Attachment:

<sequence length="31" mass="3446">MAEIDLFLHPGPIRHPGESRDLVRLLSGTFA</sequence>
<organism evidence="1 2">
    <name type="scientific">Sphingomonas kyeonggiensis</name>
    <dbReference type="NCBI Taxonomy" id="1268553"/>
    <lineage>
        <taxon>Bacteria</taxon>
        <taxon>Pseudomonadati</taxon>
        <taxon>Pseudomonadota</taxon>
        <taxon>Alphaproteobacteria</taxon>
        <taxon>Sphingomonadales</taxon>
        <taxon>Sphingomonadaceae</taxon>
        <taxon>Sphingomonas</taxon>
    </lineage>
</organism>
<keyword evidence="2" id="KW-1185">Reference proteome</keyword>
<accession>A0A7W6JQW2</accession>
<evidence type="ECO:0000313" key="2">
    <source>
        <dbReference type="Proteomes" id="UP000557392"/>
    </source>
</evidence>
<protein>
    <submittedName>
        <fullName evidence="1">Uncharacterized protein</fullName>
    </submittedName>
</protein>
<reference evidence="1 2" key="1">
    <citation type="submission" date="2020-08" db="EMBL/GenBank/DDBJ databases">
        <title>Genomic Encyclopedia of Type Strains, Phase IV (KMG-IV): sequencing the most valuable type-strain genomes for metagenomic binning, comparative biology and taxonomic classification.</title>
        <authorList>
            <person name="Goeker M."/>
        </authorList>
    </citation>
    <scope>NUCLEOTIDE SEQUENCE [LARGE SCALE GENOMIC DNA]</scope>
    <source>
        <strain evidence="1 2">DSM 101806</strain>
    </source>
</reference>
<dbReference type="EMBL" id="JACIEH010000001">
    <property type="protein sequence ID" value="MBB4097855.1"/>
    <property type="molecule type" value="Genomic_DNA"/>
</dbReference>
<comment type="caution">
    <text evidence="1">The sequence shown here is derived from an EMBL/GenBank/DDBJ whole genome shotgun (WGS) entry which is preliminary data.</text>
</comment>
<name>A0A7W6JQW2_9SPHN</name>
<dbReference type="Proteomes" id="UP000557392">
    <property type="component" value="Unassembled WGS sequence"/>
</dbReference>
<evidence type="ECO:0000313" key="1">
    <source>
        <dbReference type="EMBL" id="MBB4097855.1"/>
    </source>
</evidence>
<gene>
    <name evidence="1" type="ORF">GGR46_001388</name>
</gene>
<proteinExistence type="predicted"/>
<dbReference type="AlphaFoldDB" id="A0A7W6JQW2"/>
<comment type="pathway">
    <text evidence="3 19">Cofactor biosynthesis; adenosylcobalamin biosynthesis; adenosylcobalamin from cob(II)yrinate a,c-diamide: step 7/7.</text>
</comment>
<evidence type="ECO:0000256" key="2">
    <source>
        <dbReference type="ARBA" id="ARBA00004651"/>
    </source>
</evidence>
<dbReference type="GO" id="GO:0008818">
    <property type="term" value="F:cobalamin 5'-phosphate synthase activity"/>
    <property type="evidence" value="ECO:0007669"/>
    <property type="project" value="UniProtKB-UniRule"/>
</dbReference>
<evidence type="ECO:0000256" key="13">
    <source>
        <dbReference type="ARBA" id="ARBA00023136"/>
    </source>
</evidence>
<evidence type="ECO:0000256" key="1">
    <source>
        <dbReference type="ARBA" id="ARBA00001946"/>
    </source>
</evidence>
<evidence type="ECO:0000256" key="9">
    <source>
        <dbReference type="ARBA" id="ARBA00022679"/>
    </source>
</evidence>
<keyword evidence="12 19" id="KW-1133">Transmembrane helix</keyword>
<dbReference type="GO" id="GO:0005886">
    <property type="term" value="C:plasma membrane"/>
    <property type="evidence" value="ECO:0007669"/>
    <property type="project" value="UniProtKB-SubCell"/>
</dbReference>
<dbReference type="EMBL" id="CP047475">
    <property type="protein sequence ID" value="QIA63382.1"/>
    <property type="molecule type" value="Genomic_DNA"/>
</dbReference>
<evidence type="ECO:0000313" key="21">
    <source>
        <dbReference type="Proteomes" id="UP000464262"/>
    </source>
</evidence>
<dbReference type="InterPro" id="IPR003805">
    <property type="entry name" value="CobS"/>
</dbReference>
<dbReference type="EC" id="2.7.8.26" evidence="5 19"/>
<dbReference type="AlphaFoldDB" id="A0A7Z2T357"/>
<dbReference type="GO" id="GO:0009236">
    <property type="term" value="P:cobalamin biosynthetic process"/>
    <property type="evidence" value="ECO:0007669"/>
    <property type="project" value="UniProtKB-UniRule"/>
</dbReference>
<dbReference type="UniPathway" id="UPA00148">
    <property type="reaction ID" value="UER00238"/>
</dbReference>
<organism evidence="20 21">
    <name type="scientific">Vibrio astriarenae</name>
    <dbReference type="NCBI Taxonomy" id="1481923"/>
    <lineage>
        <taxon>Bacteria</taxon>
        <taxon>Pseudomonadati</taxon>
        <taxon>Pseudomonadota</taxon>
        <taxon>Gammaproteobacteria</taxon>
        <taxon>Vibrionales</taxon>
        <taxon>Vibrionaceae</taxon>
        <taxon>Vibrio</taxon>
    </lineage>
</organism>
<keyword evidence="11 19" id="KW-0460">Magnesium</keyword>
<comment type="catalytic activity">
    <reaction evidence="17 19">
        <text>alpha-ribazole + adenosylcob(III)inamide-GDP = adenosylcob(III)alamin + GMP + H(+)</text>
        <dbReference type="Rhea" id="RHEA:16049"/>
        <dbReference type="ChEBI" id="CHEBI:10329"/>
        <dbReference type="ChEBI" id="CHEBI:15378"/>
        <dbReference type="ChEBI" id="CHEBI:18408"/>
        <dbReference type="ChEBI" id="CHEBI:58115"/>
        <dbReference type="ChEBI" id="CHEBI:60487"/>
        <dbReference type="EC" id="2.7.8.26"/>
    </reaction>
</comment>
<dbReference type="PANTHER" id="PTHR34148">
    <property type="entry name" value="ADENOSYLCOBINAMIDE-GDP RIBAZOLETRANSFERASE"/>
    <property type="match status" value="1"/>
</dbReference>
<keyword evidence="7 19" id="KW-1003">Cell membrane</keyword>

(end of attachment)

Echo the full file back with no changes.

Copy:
<sequence length="31" mass="3446">MAEIDLFLHPGPIRHPGESRDLVRLLSGTFA</sequence>
<organism evidence="1 2">
    <name type="scientific">Sphingomonas kyeonggiensis</name>
    <dbReference type="NCBI Taxonomy" id="1268553"/>
    <lineage>
        <taxon>Bacteria</taxon>
        <taxon>Pseudomonadati</taxon>
        <taxon>Pseudomonadota</taxon>
        <taxon>Alphaproteobacteria</taxon>
        <taxon>Sphingomonadales</taxon>
        <taxon>Sphingomonadaceae</taxon>
        <taxon>Sphingomonas</taxon>
    </lineage>
</organism>
<keyword evidence="2" id="KW-1185">Reference proteome</keyword>
<accession>A0A7W6JQW2</accession>
<evidence type="ECO:0000313" key="2">
    <source>
        <dbReference type="Proteomes" id="UP000557392"/>
    </source>
</evidence>
<protein>
    <submittedName>
        <fullName evidence="1">Uncharacterized protein</fullName>
    </submittedName>
</protein>
<reference evidence="1 2" key="1">
    <citation type="submission" date="2020-08" db="EMBL/GenBank/DDBJ databases">
        <title>Genomic Encyclopedia of Type Strains, Phase IV (KMG-IV): sequencing the most valuable type-strain genomes for metagenomic binning, comparative biology and taxonomic classification.</title>
        <authorList>
            <person name="Goeker M."/>
        </authorList>
    </citation>
    <scope>NUCLEOTIDE SEQUENCE [LARGE SCALE GENOMIC DNA]</scope>
    <source>
        <strain evidence="1 2">DSM 101806</strain>
    </source>
</reference>
<dbReference type="EMBL" id="JACIEH010000001">
    <property type="protein sequence ID" value="MBB4097855.1"/>
    <property type="molecule type" value="Genomic_DNA"/>
</dbReference>
<comment type="caution">
    <text evidence="1">The sequence shown here is derived from an EMBL/GenBank/DDBJ whole genome shotgun (WGS) entry which is preliminary data.</text>
</comment>
<name>A0A7W6JQW2_9SPHN</name>
<dbReference type="Proteomes" id="UP000557392">
    <property type="component" value="Unassembled WGS sequence"/>
</dbReference>
<evidence type="ECO:0000313" key="1">
    <source>
        <dbReference type="EMBL" id="MBB4097855.1"/>
    </source>
</evidence>
<gene>
    <name evidence="1" type="ORF">GGR46_001388</name>
</gene>
<proteinExistence type="predicted"/>
<dbReference type="AlphaFoldDB" id="A0A7W6JQW2"/>
<comment type="pathway">
    <text evidence="3 19">Cofactor biosynthesis; adenosylcobalamin biosynthesis; adenosylcobalamin from cob(II)yrinate a,c-diamide: step 7/7.</text>
</comment>
<evidence type="ECO:0000256" key="2">
    <source>
        <dbReference type="ARBA" id="ARBA00004651"/>
    </source>
</evidence>
<dbReference type="GO" id="GO:0008818">
    <property type="term" value="F:cobalamin 5'-phosphate synthase activity"/>
    <property type="evidence" value="ECO:0007669"/>
    <property type="project" value="UniProtKB-UniRule"/>
</dbReference>
<evidence type="ECO:0000256" key="13">
    <source>
        <dbReference type="ARBA" id="ARBA00023136"/>
    </source>
</evidence>
<evidence type="ECO:0000256" key="1">
    <source>
        <dbReference type="ARBA" id="ARBA00001946"/>
    </source>
</evidence>
<evidence type="ECO:0000256" key="9">
    <source>
        <dbReference type="ARBA" id="ARBA00022679"/>
    </source>
</evidence>
<keyword evidence="12 19" id="KW-1133">Transmembrane helix</keyword>
<dbReference type="GO" id="GO:0005886">
    <property type="term" value="C:plasma membrane"/>
    <property type="evidence" value="ECO:0007669"/>
    <property type="project" value="UniProtKB-SubCell"/>
</dbReference>
<dbReference type="EMBL" id="CP047475">
    <property type="protein sequence ID" value="QIA63382.1"/>
    <property type="molecule type" value="Genomic_DNA"/>
</dbReference>
<evidence type="ECO:0000313" key="21">
    <source>
        <dbReference type="Proteomes" id="UP000464262"/>
    </source>
</evidence>
<dbReference type="InterPro" id="IPR003805">
    <property type="entry name" value="CobS"/>
</dbReference>
<dbReference type="EC" id="2.7.8.26" evidence="5 19"/>
<dbReference type="AlphaFoldDB" id="A0A7Z2T357"/>
<dbReference type="GO" id="GO:0009236">
    <property type="term" value="P:cobalamin biosynthetic process"/>
    <property type="evidence" value="ECO:0007669"/>
    <property type="project" value="UniProtKB-UniRule"/>
</dbReference>
<dbReference type="UniPathway" id="UPA00148">
    <property type="reaction ID" value="UER00238"/>
</dbReference>
<organism evidence="20 21">
    <name type="scientific">Vibrio astriarenae</name>
    <dbReference type="NCBI Taxonomy" id="1481923"/>
    <lineage>
        <taxon>Bacteria</taxon>
        <taxon>Pseudomonadati</taxon>
        <taxon>Pseudomonadota</taxon>
        <taxon>Gammaproteobacteria</taxon>
        <taxon>Vibrionales</taxon>
        <taxon>Vibrionaceae</taxon>
        <taxon>Vibrio</taxon>
    </lineage>
</organism>
<keyword evidence="11 19" id="KW-0460">Magnesium</keyword>
<comment type="catalytic activity">
    <reaction evidence="17 19">
        <text>alpha-ribazole + adenosylcob(III)inamide-GDP = adenosylcob(III)alamin + GMP + H(+)</text>
        <dbReference type="Rhea" id="RHEA:16049"/>
        <dbReference type="ChEBI" id="CHEBI:10329"/>
        <dbReference type="ChEBI" id="CHEBI:15378"/>
        <dbReference type="ChEBI" id="CHEBI:18408"/>
        <dbReference type="ChEBI" id="CHEBI:58115"/>
        <dbReference type="ChEBI" id="CHEBI:60487"/>
        <dbReference type="EC" id="2.7.8.26"/>
    </reaction>
</comment>
<dbReference type="PANTHER" id="PTHR34148">
    <property type="entry name" value="ADENOSYLCOBINAMIDE-GDP RIBAZOLETRANSFERASE"/>
    <property type="match status" value="1"/>
</dbReference>
<keyword evidence="7 19" id="KW-1003">Cell membrane</keyword>